BLM AFS smokejumpers working on wildfire near Canadian border

The lightning caused Pass Creek Fire (#245) has burned an estimated 20 acres as of Monday.

The lightning caused Pass Creek Fire (#245) burned an estimated 20 acres by Monday. Photo by Dustin Wessel//BLM Alaska Fire Service

Four BLM Alaska Fire Service smokejumpers are working on a lightning-caused wildfire near the Canadian Border. The Pass Creek Fire (#245) was spotted by BLM AFS personnel from the Upper Yukon Zone on a detection flight Sunday following a few days of lightning strikes in Alaska. It is burning in a modified protection option area about 18 miles north of Eagle in the Yukon-Charley Rivers National Preserve. It’s burning in an area previously burned in the  49,333-acre Jessica Fire in 1999. There are Native allotments, cabins and private property along the Tatonduk River located within two miles to the south. Plus, due to the forecast calling for continued hot and dry weather in that area, smokejumpers were sent to suppress the fire before it became an unmanageable problem. The fire was last reported to be around 20 acres and backing in a mixture of hardwood, brush and grass. The area is under a red flag warning issued by the National Weather Service until 10 p.m. today due to a forecast with temperatures exceeding 75 degrees accompanied by relative humidity levels in the low- to mid-20 percent range and winds in excess of 15 mph. That drying will continue through most of the week.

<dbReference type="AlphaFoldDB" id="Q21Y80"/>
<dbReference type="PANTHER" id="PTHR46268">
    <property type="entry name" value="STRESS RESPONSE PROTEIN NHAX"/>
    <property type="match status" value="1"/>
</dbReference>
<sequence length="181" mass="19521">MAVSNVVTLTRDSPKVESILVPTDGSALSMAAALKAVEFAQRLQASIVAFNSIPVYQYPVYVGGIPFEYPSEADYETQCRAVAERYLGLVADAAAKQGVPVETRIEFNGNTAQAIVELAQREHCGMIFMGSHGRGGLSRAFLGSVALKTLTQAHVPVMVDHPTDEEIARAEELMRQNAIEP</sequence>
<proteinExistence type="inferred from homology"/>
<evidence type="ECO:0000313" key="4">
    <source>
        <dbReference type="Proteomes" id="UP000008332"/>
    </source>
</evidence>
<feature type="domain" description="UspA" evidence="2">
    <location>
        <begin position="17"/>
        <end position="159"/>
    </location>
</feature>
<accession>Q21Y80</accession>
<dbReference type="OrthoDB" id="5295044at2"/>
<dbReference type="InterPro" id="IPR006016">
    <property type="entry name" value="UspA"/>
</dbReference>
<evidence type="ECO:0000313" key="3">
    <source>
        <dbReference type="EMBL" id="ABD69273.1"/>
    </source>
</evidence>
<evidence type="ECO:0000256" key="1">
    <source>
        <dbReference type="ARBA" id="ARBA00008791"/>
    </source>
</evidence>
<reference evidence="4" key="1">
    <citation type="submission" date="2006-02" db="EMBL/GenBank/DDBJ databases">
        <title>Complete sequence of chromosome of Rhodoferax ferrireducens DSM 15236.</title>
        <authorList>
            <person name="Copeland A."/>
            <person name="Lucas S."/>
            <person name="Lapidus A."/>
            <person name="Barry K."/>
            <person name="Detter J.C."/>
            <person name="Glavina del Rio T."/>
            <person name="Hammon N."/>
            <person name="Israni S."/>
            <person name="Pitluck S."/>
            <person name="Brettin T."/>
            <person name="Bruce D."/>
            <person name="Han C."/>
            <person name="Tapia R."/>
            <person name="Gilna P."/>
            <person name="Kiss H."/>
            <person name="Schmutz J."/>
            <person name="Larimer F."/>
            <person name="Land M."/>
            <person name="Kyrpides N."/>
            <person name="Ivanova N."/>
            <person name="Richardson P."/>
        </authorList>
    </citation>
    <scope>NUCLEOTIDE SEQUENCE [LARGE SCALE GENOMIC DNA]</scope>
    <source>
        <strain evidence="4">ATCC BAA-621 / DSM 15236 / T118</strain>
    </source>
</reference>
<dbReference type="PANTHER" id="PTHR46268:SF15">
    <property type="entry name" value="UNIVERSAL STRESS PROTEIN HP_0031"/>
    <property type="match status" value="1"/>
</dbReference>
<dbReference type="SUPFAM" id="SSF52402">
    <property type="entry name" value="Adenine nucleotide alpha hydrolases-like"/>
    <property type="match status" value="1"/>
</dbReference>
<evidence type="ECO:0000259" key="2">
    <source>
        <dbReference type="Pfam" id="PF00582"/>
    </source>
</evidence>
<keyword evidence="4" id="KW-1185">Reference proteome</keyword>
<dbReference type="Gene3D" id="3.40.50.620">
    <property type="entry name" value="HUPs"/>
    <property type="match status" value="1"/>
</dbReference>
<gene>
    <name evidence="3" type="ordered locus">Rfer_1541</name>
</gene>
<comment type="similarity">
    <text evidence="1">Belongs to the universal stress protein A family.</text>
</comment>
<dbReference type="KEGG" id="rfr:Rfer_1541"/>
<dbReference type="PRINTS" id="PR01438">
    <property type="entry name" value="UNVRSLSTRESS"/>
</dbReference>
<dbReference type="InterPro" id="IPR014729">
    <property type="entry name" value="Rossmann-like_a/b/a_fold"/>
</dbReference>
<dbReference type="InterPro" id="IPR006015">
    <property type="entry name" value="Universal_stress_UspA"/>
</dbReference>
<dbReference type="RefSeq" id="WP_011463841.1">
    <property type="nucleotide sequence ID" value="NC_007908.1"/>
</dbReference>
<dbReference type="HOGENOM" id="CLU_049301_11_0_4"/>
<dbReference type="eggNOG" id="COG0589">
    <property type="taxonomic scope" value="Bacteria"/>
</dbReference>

Contact BLM AFS Public Affairs Specialist Beth Ipsen at (907)356-5510 or eipsen@blm.gov for more information.

About BLM Alaska Fire Service

The Bureau of Land Management Alaska Fire Service (AFS) located at Fort Wainwright, Alaska, provides wildland fire suppression services for over 244 million acres of Department of the Interior and Native Corporation Lands in Alaska. In addition, AFS has other statewide responsibilities that include: interpretation of fire management policy; oversight of the BLM Alaska Aviation program; fuels management projects; and operating and maintaining advanced communication and computer systems such as the Alaska Lightning Detection System. AFS also maintains a National Incident Support Cache with a $10 million inventory. The Alaska Fire Service provides wildland fire suppression services for America’s “Last Frontier” on an interagency basis with the State of Alaska Department of Natural Resources, USDA Forest Service, National Park Service, Bureau of Indian Affairs, U.S. Fish and Wildlife Service, and the U.S. Military in Alaska.

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